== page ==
I wrote yesterday about how I finally sold my MG, and how conflicted it made me inside.
Here’s the other side of the story.
I have now owned a Miata for about two months and have driven it just over 1200 miles during that time. I have no regrets.
I loved driving my MG. It was (and is) a brilliant little sports car. It handles itself well, looks good, and has loads and loads of character. Despite the reputation that follows cars made in England, it has been pretty good to me. Sure, you have to be hyper-aware of everything in the car, or you’ll regret not proactively fixing that thing that started making a tiny little noise or smell, but once you learned what the car was saying to you, there is an understanding.
The Miata may talk to me too, but in 1200 miles I haven’t yet felt the need to listen in the same way. The joy of driving is similar in this car, but more simple. I need only enjoy the drive; I don’t need to concern myself with all the smells, sounds, and feelings that the car gives off as I drive. With the Mazda, I listen to the note of the exhaust for the pleasure of it, it’s not conveying any deeper meaning. I feel the vibrations of the road to enhance the experience of driving alone. The smells are of the surrounding fields, there’s no feedback from the slightly rich smell of unburned hydrocarbons, hot oil, or coolant.
15 years of habits are hard to break. I am still listening for new noises, sniffing for new smells, and sussing out where those vibrations originated. Once you learn how an old car talks, I’m not sure you ever really stop listening. But the newer car just isn’t saying anything. There’s nothing to report.
The MG and the Miata do not provide the same experience behind the wheel. But they are remarkably similar. Both cars are best driven using momentum conservation techniques. They don’t have the power to rapidly accelerate, so it’s better to maintain speed in the corners. They both reward you for doing that, and they both induce grins on demand.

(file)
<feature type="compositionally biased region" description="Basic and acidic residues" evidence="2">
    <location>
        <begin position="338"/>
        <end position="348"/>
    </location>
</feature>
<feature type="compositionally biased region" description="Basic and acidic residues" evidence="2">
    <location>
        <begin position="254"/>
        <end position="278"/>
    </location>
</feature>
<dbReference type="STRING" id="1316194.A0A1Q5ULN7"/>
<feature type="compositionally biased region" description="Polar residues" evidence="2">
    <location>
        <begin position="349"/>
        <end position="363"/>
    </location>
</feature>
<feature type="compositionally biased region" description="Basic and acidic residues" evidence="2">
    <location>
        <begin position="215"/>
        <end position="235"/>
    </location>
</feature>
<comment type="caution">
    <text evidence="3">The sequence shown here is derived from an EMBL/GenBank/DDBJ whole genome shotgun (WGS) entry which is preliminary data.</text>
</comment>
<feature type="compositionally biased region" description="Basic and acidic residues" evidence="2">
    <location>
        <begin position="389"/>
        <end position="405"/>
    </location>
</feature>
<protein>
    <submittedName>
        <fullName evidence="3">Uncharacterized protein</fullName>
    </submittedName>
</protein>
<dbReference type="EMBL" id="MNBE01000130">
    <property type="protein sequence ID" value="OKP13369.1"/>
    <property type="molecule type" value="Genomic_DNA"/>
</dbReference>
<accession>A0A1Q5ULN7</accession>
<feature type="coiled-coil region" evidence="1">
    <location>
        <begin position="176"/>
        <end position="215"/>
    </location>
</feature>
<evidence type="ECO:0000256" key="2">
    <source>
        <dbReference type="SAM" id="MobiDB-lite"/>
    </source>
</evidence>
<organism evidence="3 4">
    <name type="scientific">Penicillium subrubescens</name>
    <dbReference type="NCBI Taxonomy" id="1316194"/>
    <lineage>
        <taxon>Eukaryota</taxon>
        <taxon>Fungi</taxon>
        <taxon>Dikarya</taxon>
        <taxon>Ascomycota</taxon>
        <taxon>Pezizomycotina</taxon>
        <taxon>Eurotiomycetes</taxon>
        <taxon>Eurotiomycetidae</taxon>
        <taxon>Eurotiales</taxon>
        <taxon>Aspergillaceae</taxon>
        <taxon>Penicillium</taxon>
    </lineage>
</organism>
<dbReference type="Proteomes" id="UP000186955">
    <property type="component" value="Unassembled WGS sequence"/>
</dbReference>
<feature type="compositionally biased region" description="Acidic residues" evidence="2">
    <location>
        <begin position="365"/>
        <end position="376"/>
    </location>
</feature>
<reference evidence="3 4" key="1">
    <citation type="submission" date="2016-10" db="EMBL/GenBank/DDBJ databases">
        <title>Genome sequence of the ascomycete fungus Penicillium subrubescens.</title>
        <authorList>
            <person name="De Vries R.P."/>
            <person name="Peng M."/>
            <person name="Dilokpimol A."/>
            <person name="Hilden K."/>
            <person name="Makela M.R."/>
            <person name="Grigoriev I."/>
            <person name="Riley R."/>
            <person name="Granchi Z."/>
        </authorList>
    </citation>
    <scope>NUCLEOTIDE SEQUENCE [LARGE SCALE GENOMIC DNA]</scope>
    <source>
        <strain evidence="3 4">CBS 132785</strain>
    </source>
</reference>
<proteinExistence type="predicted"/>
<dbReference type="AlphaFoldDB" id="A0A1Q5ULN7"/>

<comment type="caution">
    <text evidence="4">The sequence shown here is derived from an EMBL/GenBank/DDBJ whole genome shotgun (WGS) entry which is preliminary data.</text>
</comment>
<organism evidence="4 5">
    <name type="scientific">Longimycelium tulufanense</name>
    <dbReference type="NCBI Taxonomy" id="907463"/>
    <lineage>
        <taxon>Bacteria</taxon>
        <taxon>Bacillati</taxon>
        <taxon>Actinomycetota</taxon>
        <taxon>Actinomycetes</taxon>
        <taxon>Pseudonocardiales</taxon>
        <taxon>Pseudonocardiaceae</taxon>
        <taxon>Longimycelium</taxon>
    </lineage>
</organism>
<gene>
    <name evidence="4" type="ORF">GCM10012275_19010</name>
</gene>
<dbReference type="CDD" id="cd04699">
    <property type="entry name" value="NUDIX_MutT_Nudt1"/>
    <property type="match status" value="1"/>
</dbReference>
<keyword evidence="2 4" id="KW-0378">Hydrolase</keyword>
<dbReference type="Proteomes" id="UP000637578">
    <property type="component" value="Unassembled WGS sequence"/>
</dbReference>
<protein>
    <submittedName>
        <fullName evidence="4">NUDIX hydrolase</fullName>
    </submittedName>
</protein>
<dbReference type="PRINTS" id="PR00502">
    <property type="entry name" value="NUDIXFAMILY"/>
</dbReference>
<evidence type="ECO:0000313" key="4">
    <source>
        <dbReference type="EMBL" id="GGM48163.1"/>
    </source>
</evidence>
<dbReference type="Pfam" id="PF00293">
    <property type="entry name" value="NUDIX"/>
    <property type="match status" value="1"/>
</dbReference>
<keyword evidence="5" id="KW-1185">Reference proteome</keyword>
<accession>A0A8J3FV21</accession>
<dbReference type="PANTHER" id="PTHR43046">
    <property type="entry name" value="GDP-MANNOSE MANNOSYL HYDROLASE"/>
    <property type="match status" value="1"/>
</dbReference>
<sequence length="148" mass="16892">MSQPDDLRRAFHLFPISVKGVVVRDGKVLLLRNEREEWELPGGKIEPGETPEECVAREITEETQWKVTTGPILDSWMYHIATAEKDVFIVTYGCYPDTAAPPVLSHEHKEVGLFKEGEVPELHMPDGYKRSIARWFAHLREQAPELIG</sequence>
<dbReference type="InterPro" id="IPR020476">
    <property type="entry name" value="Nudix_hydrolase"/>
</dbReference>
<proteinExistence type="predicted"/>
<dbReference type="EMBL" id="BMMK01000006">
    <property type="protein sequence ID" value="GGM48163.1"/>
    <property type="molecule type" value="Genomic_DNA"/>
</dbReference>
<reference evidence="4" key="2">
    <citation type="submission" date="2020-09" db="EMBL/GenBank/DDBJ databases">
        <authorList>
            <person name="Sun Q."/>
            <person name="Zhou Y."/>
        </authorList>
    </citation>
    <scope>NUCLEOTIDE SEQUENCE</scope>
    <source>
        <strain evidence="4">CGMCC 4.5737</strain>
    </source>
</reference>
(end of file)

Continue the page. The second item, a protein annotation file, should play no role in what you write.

I can’t say the Miata handles better (or worse) than the old girl that until yesterday shared a garage. I can say that the Miata is more comfortable on the same road. There’s a suppleness to her ride that makes a long drive a little less tiring. The silly extra features like cruise control and air conditioning aren’t so silly once I started using them (ok, air conditioning is still pretty silly). I appreciate how the car comes to life at the turn of the key, without fiddling with the choke. I love the extra power that that eager little motor provides. 140hp isn’t a lot in the era of the 180hp Toyota Camry, but it’s a lot more than the 75 the MG (optimistically) provided. The power is well packaged too—the little Mazda just loves to rev. Where the MG started to lose her breath around 4000 RPM, the Miata is just getting starting.
And when you finish thrashing her after a nice drive and it’s time to put more dead dinosaurs into the tank, I discover that I’m getting an average of 27.5 mpg. Again, I can’t claim that is some wonderfully great mileage, but considering that I’m hooning the hell out of this car, it’s pretty damned good.
When I first saw a Miata in a stable of British cars at the Bishop’s orchard in Garfield, Washington, I asked what they thought of it. The response was simple. “It’s what a British roadster would be, if the British had continued to build them.” I thought I understood what they meant at the time.
Now, I really do.